used at powers up to about 400X on astronomical objects, the 7" APO
up to about 700X. Generally, however, lower powers of perhaps 250X to 350X
will be the maximum permissible, consistent with high image resolution.
When unsteady air conditions prevail (as witnessed by rapid "twinkling"
of the stars), extremely high-power eyepieces result in "empty magnification,"
where the object detail observed is actually diminished by the excessive
When beginning observations on a particular object, start with a low power
eyepiece; get the object well-centered in the field of view and sharply
focused. Then try the next step up in magnification. If the image starts
to become fuzzy as you work into higher magnifications, then back down to
a lower power, the atmospheric steadiness is not sufficient to support
high powers at the time you are observing. Keep in mind that a bright, clearly
resolved but smaller image will show far more detail than a dimmer, poorly
resolved larger image.
Accessories are available both to increase and decrease the operating eyepiece
power of the telescope. See your Meade dealer or the Meade General Catalog
for information on accessories.
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4. Apparent Field and Actual Field
Two terms that are often confused and misunderstood are "Apparent Field"
and "Actual Field." "Apparent Field" is a function of
the eyepiece design and is built into the eyepiece. While not totally accurate
(but a very good approximation), "Apparent Field" is usually thought
of as the angle your eye sees when looking through an eyepiece. "Actual
Field" is the amount of the sky that you actually see and is a function
of the eyepiece being used and the telescope.
The "Actual Field" of a telescope with a given eyepiece is calculated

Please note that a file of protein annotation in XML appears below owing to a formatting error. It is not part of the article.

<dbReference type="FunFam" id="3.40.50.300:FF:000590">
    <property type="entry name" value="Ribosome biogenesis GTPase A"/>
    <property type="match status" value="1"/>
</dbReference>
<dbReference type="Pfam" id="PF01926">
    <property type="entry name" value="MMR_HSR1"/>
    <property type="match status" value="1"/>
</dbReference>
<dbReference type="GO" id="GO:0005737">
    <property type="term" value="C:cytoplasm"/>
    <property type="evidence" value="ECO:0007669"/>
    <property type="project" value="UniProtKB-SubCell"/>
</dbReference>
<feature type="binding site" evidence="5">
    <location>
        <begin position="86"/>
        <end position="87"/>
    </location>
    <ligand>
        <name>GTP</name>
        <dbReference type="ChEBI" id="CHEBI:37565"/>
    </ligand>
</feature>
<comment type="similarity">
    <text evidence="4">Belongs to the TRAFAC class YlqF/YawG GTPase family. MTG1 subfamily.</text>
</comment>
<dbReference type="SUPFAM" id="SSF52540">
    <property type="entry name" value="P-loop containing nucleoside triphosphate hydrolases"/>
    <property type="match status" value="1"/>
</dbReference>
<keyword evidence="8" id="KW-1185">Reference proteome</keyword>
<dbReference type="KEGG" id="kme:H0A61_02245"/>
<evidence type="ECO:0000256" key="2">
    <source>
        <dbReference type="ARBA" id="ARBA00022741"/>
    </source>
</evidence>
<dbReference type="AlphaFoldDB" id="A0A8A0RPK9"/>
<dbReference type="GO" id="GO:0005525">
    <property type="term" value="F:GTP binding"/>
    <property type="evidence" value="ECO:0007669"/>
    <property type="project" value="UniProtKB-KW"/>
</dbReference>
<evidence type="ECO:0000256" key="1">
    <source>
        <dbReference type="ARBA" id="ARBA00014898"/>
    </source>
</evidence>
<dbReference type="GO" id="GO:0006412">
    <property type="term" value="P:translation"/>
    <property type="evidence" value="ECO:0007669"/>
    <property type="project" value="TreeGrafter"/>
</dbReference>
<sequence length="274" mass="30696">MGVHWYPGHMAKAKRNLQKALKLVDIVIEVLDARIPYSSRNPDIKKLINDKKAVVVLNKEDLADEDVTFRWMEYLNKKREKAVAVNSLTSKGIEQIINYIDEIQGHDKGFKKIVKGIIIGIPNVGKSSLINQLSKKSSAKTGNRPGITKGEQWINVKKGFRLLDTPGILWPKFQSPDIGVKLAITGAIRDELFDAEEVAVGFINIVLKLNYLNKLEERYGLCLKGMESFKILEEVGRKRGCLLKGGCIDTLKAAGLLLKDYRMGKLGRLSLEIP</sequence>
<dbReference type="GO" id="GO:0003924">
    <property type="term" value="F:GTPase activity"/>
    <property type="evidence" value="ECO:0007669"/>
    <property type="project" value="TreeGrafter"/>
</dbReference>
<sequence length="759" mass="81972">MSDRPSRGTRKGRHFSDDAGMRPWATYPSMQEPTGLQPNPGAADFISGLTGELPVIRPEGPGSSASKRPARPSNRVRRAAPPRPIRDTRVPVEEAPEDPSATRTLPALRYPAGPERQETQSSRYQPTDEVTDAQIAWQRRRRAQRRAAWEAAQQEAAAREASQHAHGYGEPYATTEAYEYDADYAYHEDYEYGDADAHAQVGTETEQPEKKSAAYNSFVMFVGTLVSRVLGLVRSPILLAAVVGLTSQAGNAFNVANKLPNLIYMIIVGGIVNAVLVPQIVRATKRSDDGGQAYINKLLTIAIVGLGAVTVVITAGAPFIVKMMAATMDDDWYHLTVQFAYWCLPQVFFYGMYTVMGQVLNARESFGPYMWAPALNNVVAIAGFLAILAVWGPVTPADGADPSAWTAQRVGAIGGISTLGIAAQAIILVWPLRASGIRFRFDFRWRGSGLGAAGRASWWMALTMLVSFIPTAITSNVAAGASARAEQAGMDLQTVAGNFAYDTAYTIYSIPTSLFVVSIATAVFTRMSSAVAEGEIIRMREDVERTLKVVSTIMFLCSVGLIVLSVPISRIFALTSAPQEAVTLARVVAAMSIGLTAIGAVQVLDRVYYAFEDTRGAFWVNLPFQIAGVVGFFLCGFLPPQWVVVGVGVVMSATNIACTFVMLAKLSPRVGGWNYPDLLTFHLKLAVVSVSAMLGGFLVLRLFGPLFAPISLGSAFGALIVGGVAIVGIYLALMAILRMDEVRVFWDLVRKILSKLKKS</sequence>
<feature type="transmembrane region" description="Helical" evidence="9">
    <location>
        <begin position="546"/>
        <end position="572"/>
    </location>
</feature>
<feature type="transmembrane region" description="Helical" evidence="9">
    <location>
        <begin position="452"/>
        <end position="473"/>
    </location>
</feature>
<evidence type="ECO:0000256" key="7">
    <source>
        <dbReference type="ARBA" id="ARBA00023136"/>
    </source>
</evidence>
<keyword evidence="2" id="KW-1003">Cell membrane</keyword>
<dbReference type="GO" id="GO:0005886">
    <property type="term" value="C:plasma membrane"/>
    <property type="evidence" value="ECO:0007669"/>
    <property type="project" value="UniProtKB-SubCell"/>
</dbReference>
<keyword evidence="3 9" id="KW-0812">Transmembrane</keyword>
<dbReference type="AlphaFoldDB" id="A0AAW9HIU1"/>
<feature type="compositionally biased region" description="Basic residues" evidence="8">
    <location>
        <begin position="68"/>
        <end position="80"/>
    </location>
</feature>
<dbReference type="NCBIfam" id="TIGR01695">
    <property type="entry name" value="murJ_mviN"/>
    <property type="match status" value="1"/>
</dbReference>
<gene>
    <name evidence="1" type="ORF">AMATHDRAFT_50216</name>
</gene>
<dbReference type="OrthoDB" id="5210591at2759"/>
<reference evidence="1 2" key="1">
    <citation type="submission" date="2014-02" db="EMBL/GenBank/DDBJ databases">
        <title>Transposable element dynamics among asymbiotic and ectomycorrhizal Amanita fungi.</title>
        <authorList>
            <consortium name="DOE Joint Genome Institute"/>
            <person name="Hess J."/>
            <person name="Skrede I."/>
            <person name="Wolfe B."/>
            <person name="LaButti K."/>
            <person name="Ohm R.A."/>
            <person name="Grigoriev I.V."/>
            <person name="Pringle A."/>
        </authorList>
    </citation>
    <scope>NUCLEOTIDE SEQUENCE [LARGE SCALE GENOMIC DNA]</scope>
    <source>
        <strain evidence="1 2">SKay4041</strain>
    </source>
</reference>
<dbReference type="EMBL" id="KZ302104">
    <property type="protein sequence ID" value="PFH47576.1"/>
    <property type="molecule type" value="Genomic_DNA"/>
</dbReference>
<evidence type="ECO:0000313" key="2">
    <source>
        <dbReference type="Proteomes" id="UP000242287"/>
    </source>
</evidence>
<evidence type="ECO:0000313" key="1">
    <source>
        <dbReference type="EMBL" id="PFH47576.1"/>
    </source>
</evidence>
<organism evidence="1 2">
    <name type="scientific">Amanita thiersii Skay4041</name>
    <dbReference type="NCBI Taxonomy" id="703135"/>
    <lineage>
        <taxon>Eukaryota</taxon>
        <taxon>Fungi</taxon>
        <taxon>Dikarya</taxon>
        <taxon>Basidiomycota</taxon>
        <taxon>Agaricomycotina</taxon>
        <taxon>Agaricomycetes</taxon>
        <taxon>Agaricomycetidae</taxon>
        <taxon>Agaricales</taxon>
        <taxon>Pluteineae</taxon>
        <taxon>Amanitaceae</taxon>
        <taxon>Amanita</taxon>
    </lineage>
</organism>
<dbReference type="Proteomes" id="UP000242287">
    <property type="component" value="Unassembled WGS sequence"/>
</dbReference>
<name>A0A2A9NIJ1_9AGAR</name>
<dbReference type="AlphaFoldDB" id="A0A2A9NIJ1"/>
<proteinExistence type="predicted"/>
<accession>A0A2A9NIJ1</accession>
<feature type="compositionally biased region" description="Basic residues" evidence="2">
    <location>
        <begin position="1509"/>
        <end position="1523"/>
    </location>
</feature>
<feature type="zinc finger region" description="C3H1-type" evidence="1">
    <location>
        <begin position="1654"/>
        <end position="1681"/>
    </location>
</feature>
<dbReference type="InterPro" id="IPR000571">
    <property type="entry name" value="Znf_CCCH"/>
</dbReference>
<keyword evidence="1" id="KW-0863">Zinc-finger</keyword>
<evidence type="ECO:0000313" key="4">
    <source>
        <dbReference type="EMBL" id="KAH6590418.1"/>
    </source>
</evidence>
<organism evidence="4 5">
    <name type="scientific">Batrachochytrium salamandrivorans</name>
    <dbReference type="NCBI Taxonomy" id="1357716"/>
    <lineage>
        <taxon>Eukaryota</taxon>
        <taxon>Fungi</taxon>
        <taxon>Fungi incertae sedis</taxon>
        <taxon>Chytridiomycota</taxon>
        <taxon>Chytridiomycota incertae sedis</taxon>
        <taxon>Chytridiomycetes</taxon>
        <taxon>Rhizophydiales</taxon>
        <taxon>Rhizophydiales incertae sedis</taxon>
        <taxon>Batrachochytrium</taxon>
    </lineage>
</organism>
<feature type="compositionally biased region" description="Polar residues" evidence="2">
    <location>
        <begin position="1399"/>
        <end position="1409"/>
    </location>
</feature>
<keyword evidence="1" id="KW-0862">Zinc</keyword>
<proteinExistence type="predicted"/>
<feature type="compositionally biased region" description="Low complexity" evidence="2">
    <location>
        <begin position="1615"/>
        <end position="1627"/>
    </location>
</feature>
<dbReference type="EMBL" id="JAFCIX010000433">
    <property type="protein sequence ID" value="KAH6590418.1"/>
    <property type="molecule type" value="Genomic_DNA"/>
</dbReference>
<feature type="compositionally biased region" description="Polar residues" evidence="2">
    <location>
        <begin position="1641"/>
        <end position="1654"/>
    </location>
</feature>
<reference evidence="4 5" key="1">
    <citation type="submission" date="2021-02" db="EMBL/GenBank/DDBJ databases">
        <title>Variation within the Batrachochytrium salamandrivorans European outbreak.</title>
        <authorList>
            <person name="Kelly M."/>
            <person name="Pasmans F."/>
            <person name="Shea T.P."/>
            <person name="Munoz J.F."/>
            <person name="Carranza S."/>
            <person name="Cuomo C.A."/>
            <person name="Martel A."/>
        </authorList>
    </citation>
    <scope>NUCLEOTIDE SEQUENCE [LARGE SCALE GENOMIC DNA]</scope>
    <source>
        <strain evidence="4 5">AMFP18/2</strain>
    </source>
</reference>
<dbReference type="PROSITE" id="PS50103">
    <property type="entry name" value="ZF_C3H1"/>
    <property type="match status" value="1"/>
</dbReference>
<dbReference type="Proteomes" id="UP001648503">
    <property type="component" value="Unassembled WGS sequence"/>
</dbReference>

by knowing the "Apparent Field" and power of an eyepiece with
a given telescope. The "Actual Field" of a telescope is calculated
by taking the "Apparent Field" of the eyepiece and dividing by
The following table lists the most common optional eyepieces available and
the "Apparent Field" for each eyepiece. The power and "Actual
Field" of view that each eyepiece yields is listed for each basic telescope
Table 2: Optional Eyepieces
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5. Celestial Coordinates: Declination and Right Ascension
Analogous to the Earth-based coordinate system of latitude and longitude,
celestial objects are mapped according to a coordinate system on the "celestial
sphere," the imaginary sphere on which all stars appear to be placed.
The Poles of the celestial coordinate system are defined as those 2 points
where the Earth's rotational axis, if extended to infinity, North and South,
intersect the celestial sphere. Thus, the North Celestial Pole is that point
in the sky where an extension of the Earth's axis through the North Pole
intersects the celestial sphere. In fact, this point in the sky is located
near the North Star, or Polaris.
On the surface of the Earth, "lines of longitude" are drawn between
the North and South Poles. Similarly, "lines of latitude" are
drawn in an East-West direction, parallel to the Earth's equator. The celestial
equator is simply a projection of the Earth's equator onto the celestial
sphere. Just as on the surface of the Earth, imaginary lines have been drawn
on the celestial sphere to form a coordinate grid. Celestial object positions
on the Earth's surface are specified by their latitude and longitude.
The celestial equivalent to Earth latitude is called "Declination,"
or simply "Dec.," and is measured in degrees, minutes or seconds
north ("+") or south ("-") of the celestial equator.
Thus any point on the celestial equator (which passes, for example, through
the constellations Orion, Virgo and Aquarius) is specified as having 0°0'0"
Declination. The Declination of the star Polaris, located very near the